What I didn't expect, however, was the sheer amount of people who jumped in and brought up the similar plights that Mages and Warlocks face on a daily basis. As I've got a L59 Warlock and a L61 Mage, trust me when I say that I completetly understand and appreciate what you all go through with the requests you get. I'm not even able to portal others to Shattrath yet on my Mage, but anytime I'm playing her, I almost immediately get asked to open a portal there for someone anyway. Now, nobody has opened a trade window on me without asking and grunted out "food/water" as yet, but I've definitely gotten the tells demanding that I make food or water for them, as opposed to asking nicely.
As for my Warlock, I moved her to Outland a few days ago. Quite literally not two seconds after touching down in Thrallmar for the first time ever, I got a whisper asking me to summon someone to Shattrath. Never mind that I wasn't anywhere near Shattrath myself, and that I obviously couldn't summon someone solo. I let the person know that I was sorry, but I couldn't help them. The next thing that came back? A whisper insisting that I must summon them because I was currently the only Warlock on (late night, lower pop server) in the area who could do it and they had to get to Shattrath on their level twenty-something character. Again, I reiterated that I was sorry, but I couldn't do this. This third time, I was subjected to a lovely diatribe wherein my heritage, masculinity (har har) and mother's extracurricular activities were pointedly remarked upon. Needless to say, the population of my /ignore list grew by one, and I dare say that one level twenty-something Shaman out there may be seeing himself (herself?) in this story right about now. Or not.
The thing I wanted to say is this: I feel your pain, Mages and Warlocks. Personally, I will try to help if the request is polite enough and I am not in the middle of something that would otherwise prevent me from being able to help. But on the other hand, I don't think anyone likes being repeatedly asked for something after you attempt to decline politely. If people continue to ask, and somehow manage to get a "yes" after they've gotten repeated "no" answers, you can bet it's with extreme prejudice, and the annoying person's name is most likely going on someone's "will not help this person if all of Azeroth is on fire" list.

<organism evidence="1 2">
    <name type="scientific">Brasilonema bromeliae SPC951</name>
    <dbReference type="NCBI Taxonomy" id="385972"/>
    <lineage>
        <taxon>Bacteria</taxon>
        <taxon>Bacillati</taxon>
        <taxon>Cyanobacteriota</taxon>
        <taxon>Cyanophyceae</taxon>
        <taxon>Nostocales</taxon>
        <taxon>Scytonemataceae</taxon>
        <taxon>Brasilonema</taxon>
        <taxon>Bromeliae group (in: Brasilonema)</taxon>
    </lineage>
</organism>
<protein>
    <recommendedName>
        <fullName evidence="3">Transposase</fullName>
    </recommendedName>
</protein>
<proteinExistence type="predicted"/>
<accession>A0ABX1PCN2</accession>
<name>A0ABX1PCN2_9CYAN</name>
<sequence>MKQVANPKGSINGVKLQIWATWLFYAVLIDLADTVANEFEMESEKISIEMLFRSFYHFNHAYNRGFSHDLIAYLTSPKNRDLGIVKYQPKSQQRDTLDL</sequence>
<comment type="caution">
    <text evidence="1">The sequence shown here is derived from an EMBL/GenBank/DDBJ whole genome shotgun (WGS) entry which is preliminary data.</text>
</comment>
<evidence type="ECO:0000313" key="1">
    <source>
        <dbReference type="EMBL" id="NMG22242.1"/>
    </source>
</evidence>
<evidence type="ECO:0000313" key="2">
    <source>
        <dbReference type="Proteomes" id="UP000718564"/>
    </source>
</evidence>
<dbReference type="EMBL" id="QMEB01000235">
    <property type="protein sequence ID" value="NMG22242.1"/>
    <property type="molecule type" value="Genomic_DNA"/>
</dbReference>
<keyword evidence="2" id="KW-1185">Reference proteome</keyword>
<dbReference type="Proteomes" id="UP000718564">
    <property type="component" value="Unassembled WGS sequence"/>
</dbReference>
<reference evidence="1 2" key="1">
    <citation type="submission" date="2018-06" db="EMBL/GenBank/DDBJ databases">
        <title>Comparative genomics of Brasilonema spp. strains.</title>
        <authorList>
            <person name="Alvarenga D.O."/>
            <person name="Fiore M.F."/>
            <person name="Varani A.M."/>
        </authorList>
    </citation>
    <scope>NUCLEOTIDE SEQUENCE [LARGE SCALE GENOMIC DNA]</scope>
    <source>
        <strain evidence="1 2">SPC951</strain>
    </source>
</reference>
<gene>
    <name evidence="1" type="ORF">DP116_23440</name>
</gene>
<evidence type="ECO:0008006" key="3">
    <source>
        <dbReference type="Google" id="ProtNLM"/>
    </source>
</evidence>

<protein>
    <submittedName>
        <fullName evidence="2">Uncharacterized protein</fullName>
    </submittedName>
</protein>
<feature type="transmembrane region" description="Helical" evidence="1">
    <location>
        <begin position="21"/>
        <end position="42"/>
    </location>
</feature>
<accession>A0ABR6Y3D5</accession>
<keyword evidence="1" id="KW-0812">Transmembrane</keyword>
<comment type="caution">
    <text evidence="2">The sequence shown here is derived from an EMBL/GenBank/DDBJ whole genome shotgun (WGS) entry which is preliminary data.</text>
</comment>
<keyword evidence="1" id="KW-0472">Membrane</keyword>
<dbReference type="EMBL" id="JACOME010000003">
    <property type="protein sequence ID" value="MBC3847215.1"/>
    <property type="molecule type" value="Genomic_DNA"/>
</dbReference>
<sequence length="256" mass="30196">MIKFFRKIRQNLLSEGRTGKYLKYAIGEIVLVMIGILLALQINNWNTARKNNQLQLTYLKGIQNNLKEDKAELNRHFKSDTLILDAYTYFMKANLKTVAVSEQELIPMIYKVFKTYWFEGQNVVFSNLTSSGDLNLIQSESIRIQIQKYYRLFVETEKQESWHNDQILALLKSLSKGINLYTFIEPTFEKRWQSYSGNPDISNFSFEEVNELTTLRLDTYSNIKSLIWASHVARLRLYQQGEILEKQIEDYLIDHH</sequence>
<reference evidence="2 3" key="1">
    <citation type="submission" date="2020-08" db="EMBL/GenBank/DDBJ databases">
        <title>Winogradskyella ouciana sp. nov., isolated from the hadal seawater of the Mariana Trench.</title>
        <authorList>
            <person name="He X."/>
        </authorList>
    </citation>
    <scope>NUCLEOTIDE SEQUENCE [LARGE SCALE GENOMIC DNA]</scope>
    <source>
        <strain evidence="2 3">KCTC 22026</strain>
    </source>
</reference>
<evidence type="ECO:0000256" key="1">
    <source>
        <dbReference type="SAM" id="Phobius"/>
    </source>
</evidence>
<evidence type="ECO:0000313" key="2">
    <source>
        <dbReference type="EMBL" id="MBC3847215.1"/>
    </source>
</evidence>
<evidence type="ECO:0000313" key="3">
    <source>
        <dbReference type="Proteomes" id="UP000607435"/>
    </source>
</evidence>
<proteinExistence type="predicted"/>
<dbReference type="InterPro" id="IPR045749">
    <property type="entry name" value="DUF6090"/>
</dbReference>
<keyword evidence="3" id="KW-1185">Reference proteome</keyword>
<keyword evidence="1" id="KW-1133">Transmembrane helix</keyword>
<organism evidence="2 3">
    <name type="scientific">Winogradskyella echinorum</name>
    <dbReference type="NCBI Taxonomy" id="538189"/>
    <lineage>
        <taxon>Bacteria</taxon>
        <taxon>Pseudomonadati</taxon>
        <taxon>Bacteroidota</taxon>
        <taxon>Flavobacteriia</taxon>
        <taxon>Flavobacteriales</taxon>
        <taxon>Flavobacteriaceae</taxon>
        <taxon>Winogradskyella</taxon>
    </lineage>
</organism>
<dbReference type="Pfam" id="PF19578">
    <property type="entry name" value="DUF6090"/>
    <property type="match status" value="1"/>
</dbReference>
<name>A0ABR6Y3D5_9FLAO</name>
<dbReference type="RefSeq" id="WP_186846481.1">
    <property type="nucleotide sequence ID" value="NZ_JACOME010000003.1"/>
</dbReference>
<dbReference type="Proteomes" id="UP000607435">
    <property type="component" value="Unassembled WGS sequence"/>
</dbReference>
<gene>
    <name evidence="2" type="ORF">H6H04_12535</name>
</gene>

Being nice creates so much goodwill, and actually costs so much less time in the long run. Think about it this way: anyone who is nice likely won't have to ask lots and lots of Warlocks or Mages to get whatever it is they need -- they'll probably get it on the first try, so they can just head out for whatever they wanted to do that much sooner. And hey, there's one other side benefit to being cool to your fellow WoW players that many people wouldn't even think about. There obviously won't be any chance of ever winding up as the inspiration for a story here about people who should probably re-think their WoW social strategies.